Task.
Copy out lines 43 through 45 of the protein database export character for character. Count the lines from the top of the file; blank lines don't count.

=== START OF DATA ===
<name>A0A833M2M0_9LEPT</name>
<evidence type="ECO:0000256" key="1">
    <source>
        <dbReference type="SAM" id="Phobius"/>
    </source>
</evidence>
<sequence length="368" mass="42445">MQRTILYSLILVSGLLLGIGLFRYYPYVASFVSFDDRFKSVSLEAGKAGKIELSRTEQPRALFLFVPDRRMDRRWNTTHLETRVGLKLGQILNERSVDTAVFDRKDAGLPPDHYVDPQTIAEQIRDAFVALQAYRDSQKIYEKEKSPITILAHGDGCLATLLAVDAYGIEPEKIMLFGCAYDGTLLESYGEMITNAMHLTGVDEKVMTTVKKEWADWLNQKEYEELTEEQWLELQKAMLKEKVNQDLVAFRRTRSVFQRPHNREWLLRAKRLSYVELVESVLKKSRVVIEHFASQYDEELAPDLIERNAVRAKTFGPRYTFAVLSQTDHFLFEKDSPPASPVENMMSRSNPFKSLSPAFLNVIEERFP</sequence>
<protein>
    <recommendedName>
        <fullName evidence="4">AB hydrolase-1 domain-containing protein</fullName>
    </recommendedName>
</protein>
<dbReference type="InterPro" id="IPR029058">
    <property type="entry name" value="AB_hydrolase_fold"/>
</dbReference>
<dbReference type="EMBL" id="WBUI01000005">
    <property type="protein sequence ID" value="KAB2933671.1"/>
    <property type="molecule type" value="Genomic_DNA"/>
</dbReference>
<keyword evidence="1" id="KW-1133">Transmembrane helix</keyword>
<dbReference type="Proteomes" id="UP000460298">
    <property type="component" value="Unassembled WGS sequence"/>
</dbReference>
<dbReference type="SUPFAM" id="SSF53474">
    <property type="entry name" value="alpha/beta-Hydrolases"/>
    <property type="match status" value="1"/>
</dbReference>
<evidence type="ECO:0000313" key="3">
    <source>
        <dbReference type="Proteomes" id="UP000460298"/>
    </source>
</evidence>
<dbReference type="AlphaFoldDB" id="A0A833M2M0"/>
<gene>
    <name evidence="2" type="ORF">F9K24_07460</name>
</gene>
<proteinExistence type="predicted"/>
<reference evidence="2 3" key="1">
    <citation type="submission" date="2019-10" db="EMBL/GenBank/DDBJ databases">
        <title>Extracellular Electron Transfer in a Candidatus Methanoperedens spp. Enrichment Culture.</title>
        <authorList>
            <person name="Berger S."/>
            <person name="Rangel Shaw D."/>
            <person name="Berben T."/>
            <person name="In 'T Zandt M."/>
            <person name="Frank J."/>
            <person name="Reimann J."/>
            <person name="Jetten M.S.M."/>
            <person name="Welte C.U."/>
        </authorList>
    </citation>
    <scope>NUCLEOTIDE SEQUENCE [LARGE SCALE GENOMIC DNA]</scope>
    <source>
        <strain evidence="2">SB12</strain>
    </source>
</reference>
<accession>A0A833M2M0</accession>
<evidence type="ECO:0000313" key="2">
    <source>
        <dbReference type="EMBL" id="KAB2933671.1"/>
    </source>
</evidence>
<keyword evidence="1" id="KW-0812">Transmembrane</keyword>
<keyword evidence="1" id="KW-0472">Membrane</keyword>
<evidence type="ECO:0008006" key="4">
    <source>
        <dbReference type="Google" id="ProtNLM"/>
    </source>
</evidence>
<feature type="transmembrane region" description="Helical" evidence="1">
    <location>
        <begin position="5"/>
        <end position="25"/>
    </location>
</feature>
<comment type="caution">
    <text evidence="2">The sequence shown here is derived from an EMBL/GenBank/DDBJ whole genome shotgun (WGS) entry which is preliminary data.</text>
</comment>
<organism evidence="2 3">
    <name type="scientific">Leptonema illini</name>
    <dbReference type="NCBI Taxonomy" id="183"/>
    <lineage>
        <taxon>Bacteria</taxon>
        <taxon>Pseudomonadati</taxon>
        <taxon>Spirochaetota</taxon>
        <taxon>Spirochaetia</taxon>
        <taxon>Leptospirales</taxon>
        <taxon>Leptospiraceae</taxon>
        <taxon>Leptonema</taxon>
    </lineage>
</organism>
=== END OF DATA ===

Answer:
            <person name="Rangel Shaw D."/>
            <person name="Berben T."/>
            <person name="In 'T Zandt M."/>